full source code, unit tests, samples and documentation for 26 new controls covering
charting, styling, layout, and user input.

Technorati
Tags: ,,,

Silverlight 3 Presentation at TRINUG Aug 12th, 2009

I’ll be celebrating my 9th wedding anniversary by giving a Silverlight 3 presentation
to the Triangle .Net User Group in Raleigh NC
on Aug 12th 2009.

“Join us for a walk through many of the powerful new features in Silverlight
3  and see how they can help you be productive writing Rich Internet Applications
(RIA) with compelling user experiences. There’s a lot more to Silverlight than video
players and fancy animations, allowing us to create applications that people both
want to use and can be productive with while still getting the project out the door
on time. ”

 

If you’re in the neighborhood, please try to attend. It may be that last time I can
leave the house for a while! ;-)

Raleigh Code Camp 2009

The date has been selected for the 2009 Raleigh Code Camp. It’s going to take place
this year on Saturday September 19th in Raleigh, NC. The call for
speakers is out, and you can submit your talks at www.codecamp.org for
the event. We’re looking forward to another stellar event!

If you have never attended a Code Camp before, they are a free day of developer training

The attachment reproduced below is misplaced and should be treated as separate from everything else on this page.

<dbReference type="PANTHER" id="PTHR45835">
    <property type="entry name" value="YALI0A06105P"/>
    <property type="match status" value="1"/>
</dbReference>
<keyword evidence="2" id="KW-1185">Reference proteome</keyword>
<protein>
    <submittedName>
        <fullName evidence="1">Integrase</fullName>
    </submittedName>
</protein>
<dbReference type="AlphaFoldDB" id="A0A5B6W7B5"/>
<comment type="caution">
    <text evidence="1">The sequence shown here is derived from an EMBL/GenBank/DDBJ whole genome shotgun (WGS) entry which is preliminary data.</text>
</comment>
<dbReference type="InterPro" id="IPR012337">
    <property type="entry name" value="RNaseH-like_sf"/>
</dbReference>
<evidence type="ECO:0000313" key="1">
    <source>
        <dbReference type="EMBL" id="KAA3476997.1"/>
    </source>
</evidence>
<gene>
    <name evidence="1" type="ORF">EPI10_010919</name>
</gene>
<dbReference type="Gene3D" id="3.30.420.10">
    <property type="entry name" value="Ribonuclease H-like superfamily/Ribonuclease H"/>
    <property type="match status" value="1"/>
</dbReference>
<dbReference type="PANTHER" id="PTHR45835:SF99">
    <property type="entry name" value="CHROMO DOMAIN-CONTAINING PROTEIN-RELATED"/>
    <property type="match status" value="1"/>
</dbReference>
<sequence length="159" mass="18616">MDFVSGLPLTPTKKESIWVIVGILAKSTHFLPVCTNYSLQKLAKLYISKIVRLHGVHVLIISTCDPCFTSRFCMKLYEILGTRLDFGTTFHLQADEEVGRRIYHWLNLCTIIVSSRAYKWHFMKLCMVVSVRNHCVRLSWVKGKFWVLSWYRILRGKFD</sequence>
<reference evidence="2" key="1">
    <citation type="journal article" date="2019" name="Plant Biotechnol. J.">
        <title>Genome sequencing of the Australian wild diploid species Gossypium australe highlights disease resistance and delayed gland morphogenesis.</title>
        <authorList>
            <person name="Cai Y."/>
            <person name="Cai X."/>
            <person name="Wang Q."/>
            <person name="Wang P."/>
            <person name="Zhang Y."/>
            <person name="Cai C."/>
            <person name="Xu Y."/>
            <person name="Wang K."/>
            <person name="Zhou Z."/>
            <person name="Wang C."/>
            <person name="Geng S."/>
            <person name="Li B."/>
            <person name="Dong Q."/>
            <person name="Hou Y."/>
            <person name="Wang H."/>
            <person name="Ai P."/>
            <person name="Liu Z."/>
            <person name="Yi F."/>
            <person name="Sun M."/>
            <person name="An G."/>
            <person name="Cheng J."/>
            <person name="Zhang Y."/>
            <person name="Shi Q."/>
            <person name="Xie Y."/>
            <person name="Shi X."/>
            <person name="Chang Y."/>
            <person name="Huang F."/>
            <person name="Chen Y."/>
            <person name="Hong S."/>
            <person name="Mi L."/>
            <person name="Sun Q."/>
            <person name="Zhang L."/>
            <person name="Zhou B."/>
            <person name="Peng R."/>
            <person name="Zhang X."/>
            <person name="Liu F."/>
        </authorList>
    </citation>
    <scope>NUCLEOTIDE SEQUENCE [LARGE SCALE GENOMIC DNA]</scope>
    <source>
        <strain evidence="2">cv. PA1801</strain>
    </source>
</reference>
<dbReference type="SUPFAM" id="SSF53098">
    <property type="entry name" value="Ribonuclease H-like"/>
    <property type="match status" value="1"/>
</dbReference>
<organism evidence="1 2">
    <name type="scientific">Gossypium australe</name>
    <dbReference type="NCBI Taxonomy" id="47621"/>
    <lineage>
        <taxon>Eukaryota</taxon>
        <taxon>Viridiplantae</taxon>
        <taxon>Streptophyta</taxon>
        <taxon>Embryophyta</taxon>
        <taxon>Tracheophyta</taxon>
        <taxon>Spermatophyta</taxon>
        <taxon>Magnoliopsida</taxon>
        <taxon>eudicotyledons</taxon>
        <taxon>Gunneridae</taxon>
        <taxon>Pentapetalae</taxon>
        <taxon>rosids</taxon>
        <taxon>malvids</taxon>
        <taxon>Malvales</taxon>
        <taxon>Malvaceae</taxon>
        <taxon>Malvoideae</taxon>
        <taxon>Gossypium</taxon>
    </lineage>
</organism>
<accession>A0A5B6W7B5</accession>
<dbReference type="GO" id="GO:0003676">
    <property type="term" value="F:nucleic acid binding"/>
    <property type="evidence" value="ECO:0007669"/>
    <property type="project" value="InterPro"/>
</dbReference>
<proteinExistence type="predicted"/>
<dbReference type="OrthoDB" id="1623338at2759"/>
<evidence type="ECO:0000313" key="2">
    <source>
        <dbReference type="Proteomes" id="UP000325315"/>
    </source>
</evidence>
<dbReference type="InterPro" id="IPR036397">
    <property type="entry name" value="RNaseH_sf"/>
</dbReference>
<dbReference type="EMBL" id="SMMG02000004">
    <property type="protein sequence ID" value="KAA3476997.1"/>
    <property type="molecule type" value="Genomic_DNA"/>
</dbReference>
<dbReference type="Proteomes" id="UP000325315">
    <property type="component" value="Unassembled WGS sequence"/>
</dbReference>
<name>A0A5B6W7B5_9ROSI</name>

put on by other developers. The speakers volunteer their time (and travel) to present
on topics they are passionate about. With typically draw a number of MVP’s and other
experts in a variety of topics areas. The cool things is that you don’t need to be
a conference speaker or have some special title to speak, and in fact some of the
best presentations I’ve seen are from people who are just passionate about their area
of interest. The event is free, but you must register to attend. Attendee registration
will begin in August.

On a side note, WPF MVVM Superstar Karl
Shifflett
is planning attend and may also be presenting a special version of his
MVVM LOB training talk on Friday before. We’re looking at the interest and availability
of venue right now. Karl’s an amazing and passionate WPF expert, and his talks have
packed rooms across the country and around world. If you are interested in attending
please let me know.